WAXHAW – Waxhaw’s town manager has recommended the town keep its 34-cent tax rate, but warned next year a tax increase may be necessary.
For several years, the town has maintained a property tax rate of 34-cents per $100 of assessed property value. But town manager Mike McLaurin said, “With the demands on us, I’m not sure how we’ll be able to hold it.”
He said as the town is trying to build its undesignated fund balance to build new facilities, it will need to raise the tax rate in order to have enough cash on-hand for purchases to save on lease payments.
“The town has developed a very aggressive agenda including better community planning, parks and recreation and facilities,” he said. “We have done a good job in catching up in a variety of areas and for building up the fund balance and this strategy will help us better weather the challenges ahead.”
And with a steady 2.4-percent increase in ad valorem taxes each year, the town is in good financial standing.
Its ad valorem tax base is up to $1.3 million for 2012-13 from $1.24 million in 2010-11. It was $1.28 million in 2011-12.
“We’re still staying pretty active down here,” McLaurin said about the steady increase in taxes.
McLaurin said a second major source of revenue for the town is the state sales tax, which is projected to come in at $850,000 for the next fiscal year.
With a total proposed budget of $5.9 million, McLaurin is recommending a budget of $1.34 million for the town’s administration department, which includes the manager’s office, town council, clerk, human resources, tax collection, events and information technology.
One of the things McLaurin will pitch to the council is the implementation of a salary study to give town employees a 3-percent cost of living increase.
McLaurin said no funds have been allocated yet for the parks and recreation department, but that could change.
“We’re just looking at the master plan and we haven’t put money aside because we weren’t sure about the direction from the board. And if I hired a parks and rec person now I don’t have a place to put them anyway,” he said referencing the lack of space in the existing town hall.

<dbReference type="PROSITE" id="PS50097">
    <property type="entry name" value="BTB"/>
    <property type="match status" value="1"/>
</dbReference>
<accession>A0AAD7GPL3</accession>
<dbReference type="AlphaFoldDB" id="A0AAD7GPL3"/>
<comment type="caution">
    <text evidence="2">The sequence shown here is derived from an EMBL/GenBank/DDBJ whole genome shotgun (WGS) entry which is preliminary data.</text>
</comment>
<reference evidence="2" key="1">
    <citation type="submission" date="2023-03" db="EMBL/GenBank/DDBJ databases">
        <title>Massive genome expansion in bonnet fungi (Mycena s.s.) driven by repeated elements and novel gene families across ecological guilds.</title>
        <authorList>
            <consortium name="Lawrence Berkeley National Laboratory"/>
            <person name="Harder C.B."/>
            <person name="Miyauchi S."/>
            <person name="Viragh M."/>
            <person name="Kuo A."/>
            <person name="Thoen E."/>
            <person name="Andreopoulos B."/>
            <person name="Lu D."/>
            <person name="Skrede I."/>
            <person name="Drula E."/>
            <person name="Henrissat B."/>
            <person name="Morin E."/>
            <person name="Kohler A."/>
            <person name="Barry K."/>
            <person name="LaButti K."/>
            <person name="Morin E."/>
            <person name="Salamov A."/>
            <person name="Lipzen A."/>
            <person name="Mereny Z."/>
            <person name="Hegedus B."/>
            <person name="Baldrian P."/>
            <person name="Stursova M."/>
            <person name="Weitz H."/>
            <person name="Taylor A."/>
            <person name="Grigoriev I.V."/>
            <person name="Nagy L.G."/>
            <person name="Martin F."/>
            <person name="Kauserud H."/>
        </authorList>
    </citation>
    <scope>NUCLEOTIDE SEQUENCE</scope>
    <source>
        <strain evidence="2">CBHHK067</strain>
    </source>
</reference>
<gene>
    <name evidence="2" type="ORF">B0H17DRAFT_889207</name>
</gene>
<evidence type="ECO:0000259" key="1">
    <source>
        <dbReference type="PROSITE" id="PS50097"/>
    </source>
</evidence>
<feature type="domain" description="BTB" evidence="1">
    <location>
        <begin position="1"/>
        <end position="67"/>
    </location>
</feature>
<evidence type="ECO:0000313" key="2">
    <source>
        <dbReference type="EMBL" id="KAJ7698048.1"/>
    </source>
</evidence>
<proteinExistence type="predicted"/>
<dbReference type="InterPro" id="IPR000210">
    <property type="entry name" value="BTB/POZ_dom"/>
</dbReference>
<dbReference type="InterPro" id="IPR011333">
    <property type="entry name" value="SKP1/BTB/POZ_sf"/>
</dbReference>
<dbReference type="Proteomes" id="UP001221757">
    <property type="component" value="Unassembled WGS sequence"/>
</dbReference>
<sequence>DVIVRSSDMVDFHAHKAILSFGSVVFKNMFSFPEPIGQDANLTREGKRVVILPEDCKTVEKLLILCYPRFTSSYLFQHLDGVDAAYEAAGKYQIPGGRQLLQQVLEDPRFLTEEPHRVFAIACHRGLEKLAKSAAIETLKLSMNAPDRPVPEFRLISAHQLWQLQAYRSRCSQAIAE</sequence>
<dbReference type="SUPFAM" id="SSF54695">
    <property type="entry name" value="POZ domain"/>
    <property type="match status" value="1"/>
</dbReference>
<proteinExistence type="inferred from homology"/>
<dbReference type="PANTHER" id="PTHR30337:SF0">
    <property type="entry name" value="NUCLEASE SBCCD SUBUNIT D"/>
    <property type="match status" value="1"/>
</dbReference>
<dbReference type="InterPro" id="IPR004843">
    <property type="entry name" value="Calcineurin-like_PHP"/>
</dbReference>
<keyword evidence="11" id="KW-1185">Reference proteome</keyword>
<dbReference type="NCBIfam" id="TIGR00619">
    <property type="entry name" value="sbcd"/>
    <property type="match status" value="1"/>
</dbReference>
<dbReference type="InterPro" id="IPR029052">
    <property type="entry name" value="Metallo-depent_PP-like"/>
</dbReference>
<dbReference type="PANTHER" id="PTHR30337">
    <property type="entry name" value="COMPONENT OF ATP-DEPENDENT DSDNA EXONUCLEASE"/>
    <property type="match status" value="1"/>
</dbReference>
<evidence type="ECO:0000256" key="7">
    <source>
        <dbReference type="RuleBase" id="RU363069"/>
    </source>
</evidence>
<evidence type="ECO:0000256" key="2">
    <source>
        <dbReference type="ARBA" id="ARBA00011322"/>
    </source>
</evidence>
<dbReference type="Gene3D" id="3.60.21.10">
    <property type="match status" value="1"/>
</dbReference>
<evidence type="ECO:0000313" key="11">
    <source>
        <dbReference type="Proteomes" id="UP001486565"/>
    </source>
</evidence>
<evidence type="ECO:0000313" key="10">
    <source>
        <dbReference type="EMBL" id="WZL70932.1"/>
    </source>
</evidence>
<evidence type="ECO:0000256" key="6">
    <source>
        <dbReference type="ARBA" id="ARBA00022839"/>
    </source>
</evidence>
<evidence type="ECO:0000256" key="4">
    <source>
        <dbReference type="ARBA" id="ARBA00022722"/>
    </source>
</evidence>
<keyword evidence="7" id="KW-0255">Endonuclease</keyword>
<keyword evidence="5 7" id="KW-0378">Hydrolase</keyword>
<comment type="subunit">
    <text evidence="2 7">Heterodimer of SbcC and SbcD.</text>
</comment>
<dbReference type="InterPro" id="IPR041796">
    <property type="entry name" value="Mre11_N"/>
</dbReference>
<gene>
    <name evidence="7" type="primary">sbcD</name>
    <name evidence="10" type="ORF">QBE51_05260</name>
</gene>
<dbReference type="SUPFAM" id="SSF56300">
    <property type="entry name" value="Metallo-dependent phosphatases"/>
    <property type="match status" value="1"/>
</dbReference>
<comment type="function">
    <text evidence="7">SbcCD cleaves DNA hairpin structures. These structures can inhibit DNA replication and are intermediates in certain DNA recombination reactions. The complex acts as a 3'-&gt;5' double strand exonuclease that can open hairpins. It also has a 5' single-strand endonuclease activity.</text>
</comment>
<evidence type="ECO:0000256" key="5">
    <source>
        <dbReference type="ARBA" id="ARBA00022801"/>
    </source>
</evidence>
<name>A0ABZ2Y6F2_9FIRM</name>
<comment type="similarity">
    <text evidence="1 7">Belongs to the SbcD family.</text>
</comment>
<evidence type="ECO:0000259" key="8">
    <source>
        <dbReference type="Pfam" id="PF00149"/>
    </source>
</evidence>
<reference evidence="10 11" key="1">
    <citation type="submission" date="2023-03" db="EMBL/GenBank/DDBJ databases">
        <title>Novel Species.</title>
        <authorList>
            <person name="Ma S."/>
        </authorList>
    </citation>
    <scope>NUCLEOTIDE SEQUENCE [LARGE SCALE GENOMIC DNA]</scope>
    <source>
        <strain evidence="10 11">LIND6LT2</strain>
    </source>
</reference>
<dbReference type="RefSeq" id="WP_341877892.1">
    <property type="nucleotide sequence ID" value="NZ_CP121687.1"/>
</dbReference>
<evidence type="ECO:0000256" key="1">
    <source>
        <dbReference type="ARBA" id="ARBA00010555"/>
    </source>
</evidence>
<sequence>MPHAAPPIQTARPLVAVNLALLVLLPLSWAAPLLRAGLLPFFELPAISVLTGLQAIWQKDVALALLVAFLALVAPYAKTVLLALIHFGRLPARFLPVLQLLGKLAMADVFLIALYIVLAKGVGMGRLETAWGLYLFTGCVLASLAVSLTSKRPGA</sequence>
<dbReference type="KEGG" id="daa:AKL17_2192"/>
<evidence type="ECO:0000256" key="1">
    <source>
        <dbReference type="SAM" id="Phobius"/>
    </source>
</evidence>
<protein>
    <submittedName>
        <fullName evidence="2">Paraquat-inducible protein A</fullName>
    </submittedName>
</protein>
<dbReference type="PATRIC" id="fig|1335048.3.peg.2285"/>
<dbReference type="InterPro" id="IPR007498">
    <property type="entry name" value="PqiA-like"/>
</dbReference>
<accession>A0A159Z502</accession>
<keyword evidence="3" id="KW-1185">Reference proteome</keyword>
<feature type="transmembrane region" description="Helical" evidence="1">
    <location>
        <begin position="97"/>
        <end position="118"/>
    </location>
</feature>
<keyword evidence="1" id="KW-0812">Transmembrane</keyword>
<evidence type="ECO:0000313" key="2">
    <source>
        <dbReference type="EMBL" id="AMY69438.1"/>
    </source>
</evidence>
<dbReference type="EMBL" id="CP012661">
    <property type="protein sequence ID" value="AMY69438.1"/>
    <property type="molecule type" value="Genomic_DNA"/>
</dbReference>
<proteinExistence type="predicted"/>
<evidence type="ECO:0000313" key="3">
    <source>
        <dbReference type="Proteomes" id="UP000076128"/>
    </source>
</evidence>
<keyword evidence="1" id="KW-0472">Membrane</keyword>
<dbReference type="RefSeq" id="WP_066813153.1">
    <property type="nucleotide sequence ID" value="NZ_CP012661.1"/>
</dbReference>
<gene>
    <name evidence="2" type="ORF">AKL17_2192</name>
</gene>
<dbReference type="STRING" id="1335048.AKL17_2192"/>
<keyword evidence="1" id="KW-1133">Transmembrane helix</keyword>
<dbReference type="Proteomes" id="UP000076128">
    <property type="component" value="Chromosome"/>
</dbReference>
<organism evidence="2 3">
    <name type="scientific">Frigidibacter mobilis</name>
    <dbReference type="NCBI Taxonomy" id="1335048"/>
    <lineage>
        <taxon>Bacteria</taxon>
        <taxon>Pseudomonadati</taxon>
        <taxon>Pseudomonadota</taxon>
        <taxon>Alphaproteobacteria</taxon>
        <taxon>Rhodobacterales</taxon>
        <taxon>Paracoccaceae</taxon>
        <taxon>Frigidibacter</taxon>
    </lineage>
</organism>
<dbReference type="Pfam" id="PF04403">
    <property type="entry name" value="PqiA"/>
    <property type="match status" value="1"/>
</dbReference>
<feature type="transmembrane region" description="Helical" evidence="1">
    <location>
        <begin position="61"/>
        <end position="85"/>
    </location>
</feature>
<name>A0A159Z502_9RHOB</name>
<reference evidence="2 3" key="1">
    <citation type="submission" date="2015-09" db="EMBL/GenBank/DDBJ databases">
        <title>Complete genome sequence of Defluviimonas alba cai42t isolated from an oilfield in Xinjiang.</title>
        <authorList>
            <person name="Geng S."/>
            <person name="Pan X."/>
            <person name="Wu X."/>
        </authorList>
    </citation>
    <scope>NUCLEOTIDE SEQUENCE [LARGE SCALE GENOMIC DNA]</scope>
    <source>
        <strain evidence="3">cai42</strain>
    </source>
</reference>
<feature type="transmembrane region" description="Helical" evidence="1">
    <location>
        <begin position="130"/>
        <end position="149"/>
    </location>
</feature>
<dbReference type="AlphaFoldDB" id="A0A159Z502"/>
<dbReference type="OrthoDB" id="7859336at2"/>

For the police department, McLaurin is recommending a budget of $1.6 million – much of which will go toward the purchase of new police vehicles and the required equipment as well as some maintenance to the department’s building.
He said he’s also going to work with the council on implementing an animal-licensing program.
And for the planning and community development budget, McLaurin is recommending $865,617 for things like small area planning, a rewrite of the town’s comprehensive plan, a sign study and updating the town’s aerial photography, which alone could cost about $200,000.
“One thing we pride ourselves is on good quality data so we can make good decisions,” McLaurin said about that budget item.
For town public services, he’s recommended a budget of $1.9 million for things like cemetery improvements, replacing the retaining wall downtown, developing a community arts plan through beautification and replacing an aging bucket truck.
“As I have mentioned in prior years, I truly believe our future is bright,” McLaurin wrote in his presentation to the council. “We have many things other communities wish they had including an active downtown, volunteers, motivated town and engaged citizens. Over the past several years we have made much progress by working together. As we move up to the next level it will be important we approach our mission in a strategic manner so we can build a firm foundation for the next generation.”
McLaurin will present the budget to the town during their next regular meeting Tuesday, June 5, at 6:30 p.m. at the Museum of the Waxhaws, 8215 Waxhaw Hwy.